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A day after a massive earthquake that's killed hundreds of people in Mexico, rescuers frantically raced to find survivors buried under rubble as families waited desperately for answers.
By Wednesday evening, the death toll had reached 230, with 100 deaths in Mexico City alone, according to Luis Felipe Puente, the coordinator of national civil defense. The capital was some 80 miles from the epicenter of the 7.1 magnitude quake in the state of Puebla.
A slew of rescue workers in hard hats desperately sought to find survivors, listening in silence for any sounds of life in the ruins of buildings and cheering when someone was found.
“The priority continues to be rescuing people in collapsed structures and tending to the injured,” Mexican President Enrique Peña Nieto said in a post on Twitter Wednesday afternoon.
“Every second counts to save lives,” he added.
At least 52 people had been saved by mid-afternoon, Mexico City’s Social Development Department said on Twitter, adding that they would not give up.
The earthquake felled at least 38 buildings in the capital alone, including the Enrique Rebsamen school —where 21 children and four adults died, according to Mayor Miguel Angel Mancera.
Students and teachers were killed when the school collapsed during the middle of classes Tuesday afternoon, Mexico's Education Minister Aurelio Nuño said Wednesday morning. Eleven people were rescued from the school, but others remained missing.
Luis Carlos Tomé, a young pupil at the school, told NBC News partner Noticias Telemundo he was in English class when the ground began to shake.
“In about thirty seconds my school was down and I don’t even know how I saved myself,” the boy said Wednesday, while visibly shaking and crying.
In the Roma Norte district, 30 survivors were pulled from the ruins of an employment agency — but two dozen others were still missing.
Laura Rodriguez, 62, said her street was quiet one day after Tuesday's temblor.
"Unbelievable," said Rodriguez of her destroyed neighborhood of Narvarte after several buildings collapsed.
"At least one person was rescued while we were standing there," she added.
Rodriguez said a friend who lived by herself in a nearby building was among the quake’s victims.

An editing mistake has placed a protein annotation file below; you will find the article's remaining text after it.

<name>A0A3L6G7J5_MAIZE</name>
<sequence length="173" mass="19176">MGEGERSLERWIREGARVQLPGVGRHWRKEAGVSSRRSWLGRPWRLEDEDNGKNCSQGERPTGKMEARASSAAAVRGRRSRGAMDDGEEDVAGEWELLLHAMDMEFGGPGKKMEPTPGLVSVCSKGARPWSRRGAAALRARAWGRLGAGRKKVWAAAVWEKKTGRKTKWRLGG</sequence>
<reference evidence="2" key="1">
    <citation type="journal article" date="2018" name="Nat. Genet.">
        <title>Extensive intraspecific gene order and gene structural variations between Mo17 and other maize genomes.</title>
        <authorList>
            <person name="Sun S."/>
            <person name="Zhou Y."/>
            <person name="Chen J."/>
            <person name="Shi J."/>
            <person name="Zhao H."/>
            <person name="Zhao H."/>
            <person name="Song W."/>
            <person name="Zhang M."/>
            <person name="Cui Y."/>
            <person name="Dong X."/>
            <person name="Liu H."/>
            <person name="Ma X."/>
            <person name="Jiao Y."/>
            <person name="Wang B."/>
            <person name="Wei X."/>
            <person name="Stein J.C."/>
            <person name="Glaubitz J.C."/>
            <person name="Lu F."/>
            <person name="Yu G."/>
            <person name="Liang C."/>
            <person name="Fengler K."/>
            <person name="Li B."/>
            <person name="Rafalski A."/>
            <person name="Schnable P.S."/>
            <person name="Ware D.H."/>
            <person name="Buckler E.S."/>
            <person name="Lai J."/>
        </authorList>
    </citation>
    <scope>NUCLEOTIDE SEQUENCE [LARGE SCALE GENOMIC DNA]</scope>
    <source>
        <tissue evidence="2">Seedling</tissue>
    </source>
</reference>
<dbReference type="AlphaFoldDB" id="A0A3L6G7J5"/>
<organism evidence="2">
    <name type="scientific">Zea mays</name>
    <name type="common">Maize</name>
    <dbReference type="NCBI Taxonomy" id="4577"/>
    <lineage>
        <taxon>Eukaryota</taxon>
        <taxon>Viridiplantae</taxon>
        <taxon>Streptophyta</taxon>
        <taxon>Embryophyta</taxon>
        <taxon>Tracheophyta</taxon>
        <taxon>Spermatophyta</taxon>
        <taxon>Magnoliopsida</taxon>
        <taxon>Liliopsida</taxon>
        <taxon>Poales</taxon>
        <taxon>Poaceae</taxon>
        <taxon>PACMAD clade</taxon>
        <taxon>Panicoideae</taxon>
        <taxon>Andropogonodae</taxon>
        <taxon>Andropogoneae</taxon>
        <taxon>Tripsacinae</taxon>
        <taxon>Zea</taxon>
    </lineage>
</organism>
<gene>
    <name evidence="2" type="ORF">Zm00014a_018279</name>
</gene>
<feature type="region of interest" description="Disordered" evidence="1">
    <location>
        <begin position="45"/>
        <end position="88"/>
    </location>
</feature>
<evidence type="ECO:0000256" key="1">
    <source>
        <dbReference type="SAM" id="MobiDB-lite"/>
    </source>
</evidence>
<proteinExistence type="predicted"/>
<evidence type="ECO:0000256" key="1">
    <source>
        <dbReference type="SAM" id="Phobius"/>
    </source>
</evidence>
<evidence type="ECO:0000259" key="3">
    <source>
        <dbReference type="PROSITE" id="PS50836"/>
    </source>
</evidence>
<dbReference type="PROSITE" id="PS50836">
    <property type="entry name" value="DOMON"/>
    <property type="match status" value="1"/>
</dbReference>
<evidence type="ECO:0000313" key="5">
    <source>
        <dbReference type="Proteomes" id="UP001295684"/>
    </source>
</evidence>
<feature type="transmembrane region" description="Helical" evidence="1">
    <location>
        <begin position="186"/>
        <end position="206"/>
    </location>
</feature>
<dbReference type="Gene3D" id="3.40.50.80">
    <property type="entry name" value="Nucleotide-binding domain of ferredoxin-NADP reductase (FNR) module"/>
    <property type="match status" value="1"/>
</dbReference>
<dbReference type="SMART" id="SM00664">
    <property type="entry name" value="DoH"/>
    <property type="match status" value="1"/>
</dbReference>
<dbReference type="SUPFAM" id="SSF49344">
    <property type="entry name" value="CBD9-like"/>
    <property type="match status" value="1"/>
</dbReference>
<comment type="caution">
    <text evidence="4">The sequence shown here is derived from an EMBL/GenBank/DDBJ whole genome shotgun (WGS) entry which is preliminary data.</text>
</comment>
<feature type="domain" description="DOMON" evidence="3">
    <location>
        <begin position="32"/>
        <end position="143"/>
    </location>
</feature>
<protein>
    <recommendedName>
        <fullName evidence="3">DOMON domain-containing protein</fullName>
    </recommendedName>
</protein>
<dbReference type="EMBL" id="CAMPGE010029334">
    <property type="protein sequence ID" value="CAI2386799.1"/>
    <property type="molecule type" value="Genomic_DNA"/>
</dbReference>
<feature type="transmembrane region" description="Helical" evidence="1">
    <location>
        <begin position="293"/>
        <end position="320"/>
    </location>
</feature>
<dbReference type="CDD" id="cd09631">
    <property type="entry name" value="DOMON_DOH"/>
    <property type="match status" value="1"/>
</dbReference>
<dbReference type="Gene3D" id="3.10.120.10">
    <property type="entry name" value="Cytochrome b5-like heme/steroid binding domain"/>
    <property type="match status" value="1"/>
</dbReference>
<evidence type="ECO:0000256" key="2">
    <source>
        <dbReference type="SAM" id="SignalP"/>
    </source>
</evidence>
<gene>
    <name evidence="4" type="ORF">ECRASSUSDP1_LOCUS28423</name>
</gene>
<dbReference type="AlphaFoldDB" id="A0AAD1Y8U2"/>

"The rescue squad found her around 3 a.m.," she said.
In addition to the hundred lives lost in Mexico City, 71 people were killed in the state of Morelos, 43 in Puebla, 12 in Mexico State, four in Guerrero and one in Oaxaca, according to officials.
In Atzala in the state of Pueblo, a family was killed in a church that collapsed during the middle of a girl's baptism, said Pablo Spencer, a photographer and videographer, on Wednesday.
“The majority of the roof of the church collapsed,” Spencer, 34, of Puebla, said by phone in Spanish. “There were rocks the size of an automobile ... it killed nearly everyone.”
The only people to survive were the girl’s father, the priest of the church and an assistant to the priest, he said.
In all, 11 family members were killed in the church, the Associated Press reported.
"People are sleeping in the streets, because they don't feel safe enough to be inside damaged buildings," Spencer said.
Tuesday's earthquake came on the 32nd anniversary of the deadliest earthquake in Mexico's modern history, which killed 5,000 people in 1985. And it struck less than two weeks after a magnitude-8.1 quake hit the country and killed nearly 100.
U.S. Secretary of State Rex Tillerson said Wednesday that President Donald Trump spoke with Peña Nieto and "expressed deep concerns" about the situation and "indicated his immediate deployment of assistance to Mexico city of search and rescue expertise team, very large team of people trained for these specific types of circumstances."
Rescues were underway throughout affected areas, with thousands of courageous volunteers climbing inside the ruins of collapsed buildings to save survivors who had been buried alive. Outside what had been a four-story building at the corner of San Luis Potosi and Medellin Streets, one volunteer waited for the signal to enter the debris pile.
"Yes, I'm willing to get inside right now," he told NBC News. "If there is somebody alive right now, we're going to get in."
Asked why he was putting his life at risk to help strangers, the man replied:
"Because I'm Mexican. Somebody is alive in there. Somebody has to do it."